Gathering Dust: Many Toxic Flame Retardants Linger in Homes, Sometimes at Levels Above Health Guidelines

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Flame retardants sound like a good idea to prevent our couches and computers and carpets from combusting. Yet these chemicals also accumulate and linger in our homes, sometimes winding up in household dust at levels of health concern. That was one of the central findings of a recent Silent Spring Institute study, the first to test for a wide range of flame retardants in homes.

Institute researchers tested for 49 flame retardant chemicals in household dust, the main route of exposure for people and especially for children. Forty-four chemicals were detected. Most homes had at least one chemical above a federal health guideline. The flame retardants found in house dust include carcinogens, hormone disruptors, and chemicals with unknown safety profiles.

The highest dust concentrations were found for chlorinated organophosphate flame retardants. This chemical group includes TCEP and TDCIPP (or chlorinated “Tris”), which are listed as carcinogens under California’s Proposition 65.

In a previous study, conducted in 2006, Silent Spring Institute researchers discovered that Californians had significantly higher levels of PBDEs, a common class of flame retardants, in their homes and bodies than the rest of the nation, likely the result of a unique statewide furniture flammability standard. That same year, California banned two commercial PBDE flame retardant mixtures, PentaBDE and OctaBDE.

When the researchers resampled the same homes in 2011 for the more recent study, they found increased levels of Firemaster® 550, a replacement for PentaBDE. PentaBDE levels fell significantly in homes that added new furniture, electronics, and flooring, indicating exposure shifted when products were replaced after the chemical was phased out.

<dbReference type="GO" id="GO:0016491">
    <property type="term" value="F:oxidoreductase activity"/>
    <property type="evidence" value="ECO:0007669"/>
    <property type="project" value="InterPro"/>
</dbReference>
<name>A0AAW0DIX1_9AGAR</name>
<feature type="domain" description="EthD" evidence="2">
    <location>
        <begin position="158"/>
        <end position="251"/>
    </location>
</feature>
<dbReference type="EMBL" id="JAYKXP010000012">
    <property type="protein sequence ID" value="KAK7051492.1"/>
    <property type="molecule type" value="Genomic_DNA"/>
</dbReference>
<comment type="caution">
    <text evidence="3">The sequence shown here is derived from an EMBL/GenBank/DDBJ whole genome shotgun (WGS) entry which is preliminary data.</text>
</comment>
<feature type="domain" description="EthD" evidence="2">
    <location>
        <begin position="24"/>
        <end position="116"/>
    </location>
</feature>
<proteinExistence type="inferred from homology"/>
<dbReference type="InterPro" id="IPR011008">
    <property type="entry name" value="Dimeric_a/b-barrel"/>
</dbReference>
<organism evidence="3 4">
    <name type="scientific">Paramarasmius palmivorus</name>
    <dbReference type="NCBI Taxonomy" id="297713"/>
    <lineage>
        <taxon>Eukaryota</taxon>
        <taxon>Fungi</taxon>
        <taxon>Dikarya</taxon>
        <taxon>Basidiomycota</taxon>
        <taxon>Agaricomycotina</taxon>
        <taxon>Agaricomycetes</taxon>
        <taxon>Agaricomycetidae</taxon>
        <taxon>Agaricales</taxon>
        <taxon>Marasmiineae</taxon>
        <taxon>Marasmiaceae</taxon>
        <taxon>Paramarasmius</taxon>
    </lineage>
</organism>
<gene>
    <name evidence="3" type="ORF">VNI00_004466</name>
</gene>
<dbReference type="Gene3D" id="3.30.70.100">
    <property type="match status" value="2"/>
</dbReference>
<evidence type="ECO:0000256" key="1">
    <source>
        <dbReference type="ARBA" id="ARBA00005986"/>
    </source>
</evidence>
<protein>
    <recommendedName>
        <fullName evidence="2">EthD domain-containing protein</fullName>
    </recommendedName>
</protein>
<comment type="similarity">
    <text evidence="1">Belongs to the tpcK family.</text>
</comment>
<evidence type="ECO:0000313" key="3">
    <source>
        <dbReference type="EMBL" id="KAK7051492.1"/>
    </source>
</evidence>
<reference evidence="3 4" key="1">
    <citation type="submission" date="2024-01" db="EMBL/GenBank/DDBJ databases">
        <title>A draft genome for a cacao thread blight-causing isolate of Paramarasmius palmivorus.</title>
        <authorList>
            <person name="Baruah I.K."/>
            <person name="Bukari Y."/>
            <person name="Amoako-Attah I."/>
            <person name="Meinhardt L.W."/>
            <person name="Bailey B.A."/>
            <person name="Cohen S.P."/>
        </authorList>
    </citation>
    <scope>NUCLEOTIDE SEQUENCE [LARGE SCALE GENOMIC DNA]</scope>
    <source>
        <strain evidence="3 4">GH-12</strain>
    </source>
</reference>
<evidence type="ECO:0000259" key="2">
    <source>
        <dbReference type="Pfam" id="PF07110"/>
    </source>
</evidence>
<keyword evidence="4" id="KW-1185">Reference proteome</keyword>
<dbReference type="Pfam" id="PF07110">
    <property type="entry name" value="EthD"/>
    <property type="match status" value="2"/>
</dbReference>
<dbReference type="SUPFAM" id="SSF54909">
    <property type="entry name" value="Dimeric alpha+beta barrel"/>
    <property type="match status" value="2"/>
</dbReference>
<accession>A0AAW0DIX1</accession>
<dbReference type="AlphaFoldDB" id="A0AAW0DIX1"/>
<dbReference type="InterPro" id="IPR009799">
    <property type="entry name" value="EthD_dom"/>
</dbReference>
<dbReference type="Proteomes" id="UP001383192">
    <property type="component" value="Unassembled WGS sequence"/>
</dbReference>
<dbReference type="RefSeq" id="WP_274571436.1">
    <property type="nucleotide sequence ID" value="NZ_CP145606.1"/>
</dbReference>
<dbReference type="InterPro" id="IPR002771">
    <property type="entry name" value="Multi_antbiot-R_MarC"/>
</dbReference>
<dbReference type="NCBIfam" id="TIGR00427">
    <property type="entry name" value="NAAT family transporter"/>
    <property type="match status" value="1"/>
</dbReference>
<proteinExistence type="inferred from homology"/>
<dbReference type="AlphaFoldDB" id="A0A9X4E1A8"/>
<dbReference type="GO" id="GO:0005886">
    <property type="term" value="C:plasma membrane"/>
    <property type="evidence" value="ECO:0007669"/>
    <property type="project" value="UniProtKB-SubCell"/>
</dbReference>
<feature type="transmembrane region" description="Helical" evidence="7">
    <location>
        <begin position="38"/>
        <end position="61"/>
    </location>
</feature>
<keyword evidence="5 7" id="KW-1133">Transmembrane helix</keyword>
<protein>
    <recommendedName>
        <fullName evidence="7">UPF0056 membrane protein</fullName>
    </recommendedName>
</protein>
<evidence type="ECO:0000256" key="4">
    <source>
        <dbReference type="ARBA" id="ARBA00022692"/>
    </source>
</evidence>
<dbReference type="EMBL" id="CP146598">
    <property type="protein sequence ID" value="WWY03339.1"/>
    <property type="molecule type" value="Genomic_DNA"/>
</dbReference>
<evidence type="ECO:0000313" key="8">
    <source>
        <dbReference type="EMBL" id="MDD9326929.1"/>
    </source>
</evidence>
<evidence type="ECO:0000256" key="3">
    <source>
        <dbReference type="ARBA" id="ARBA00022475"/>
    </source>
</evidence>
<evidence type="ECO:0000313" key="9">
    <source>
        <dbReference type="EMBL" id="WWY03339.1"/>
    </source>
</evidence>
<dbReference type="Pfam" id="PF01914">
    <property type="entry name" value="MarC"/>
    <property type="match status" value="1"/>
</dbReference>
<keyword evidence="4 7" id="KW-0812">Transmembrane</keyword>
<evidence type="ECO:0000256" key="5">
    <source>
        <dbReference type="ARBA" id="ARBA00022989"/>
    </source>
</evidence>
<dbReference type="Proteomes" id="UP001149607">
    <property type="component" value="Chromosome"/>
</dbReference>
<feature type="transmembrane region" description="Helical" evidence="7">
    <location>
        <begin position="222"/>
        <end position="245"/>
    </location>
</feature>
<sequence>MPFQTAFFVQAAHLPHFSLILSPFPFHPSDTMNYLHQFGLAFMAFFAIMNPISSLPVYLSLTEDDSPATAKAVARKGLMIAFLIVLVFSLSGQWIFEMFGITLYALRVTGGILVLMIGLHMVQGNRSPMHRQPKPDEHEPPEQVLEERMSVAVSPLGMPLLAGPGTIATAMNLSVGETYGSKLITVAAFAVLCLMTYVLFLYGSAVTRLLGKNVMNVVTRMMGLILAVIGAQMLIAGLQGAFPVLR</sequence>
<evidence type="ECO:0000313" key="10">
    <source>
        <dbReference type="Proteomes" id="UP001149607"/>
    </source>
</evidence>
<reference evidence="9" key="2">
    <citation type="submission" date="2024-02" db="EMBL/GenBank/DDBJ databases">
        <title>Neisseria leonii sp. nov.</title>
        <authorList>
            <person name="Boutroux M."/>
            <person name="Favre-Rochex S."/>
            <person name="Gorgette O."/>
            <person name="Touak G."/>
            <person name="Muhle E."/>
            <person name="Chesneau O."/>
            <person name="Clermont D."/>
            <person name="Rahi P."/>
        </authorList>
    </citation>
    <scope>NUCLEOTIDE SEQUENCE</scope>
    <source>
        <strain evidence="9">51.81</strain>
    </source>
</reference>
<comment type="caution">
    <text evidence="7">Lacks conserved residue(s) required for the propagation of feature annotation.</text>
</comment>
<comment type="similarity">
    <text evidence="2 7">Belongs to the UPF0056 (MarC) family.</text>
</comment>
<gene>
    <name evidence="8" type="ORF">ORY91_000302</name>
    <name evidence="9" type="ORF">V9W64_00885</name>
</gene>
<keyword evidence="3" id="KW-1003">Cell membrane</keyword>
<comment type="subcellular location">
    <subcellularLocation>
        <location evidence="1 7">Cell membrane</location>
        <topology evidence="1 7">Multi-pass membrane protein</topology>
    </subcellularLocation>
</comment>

“When one toxic flame retardant is phased out, it’s being replaced by another chemical we either know is dangerous or suspect may be,” Brody added. “It’s not comforting to swap one hazardous chemical for its evil cousin. Instead, we should test chemicals before they are allowed on the market.”

Try This at Home
Here are some steps you can take to reduce your exposure:

  • Go natural. Select carpets, carpet pads, bedding, cushions, and upholstered furniture made from naturally flame-resistant materials such as wool, polyester, and hemp.
  • Repair ripped furniture. Flame retardants are added to polyurethane foam filling, so mend any rips your couch or chair upholstery may have.
  • Keep down dust. Vacuum regularly with a vacuum cleaner fitted with a HEPA filter. Wipe surfaces with a wet cloth or mop.
  • Wash hands frequently. Hand washing does more than prevent the spread of germs; it also reduces the amount of flame retardants entering our bodies. Remember to use regular soap and water instead of antibacterial soaps, which may contain endocrine disrupting chemicals.
  • Buy snug pajamas for children. Sleepwear for children nine months and older is subject to flammability tests. Look for snug-fitting cotton sleepwear that is labeled as not flame resistant.
  • Get involved. At the national level, Congress is considering the Safe Chemicals Act to make sure chemicals are tested for safety before going into use. To learn more, visit Safer Chemicals, Healthy Families. You can help change California’s furniture flammability standard. For more information, visit Green Science Policy Institute. Learn more about keeping your home healthy at www.silentspring.org/take-action.

Resources

Article in Environmental Science & Technology: After the PBDE Phase-out: A Broad Suite of Flame Retardants in Repeat House Dust Samples from California

Press Release: Many Toxic Flame Retardants Found in Household Dust, Some at Levels Above Health Guidelines

Fact Sheet: House Dust Contains Carcinogens and Untested Chemicals Used as Flame Retardants in Consumer Products (spanish)

Tip Sheet: 5 Tips to Reduce Toxic Flame Retardants at Home (spanish)

Charts: Main findings

Table: More information about chemicals in the study

The study, which appeared in the peer-reviewed journal Environmental Science and Technology, was funded by the National Institute of Environmental Health Sciences, the New York Community Trust, the Fine Fund, and Art beCAUSE Breast Cancer Foundation.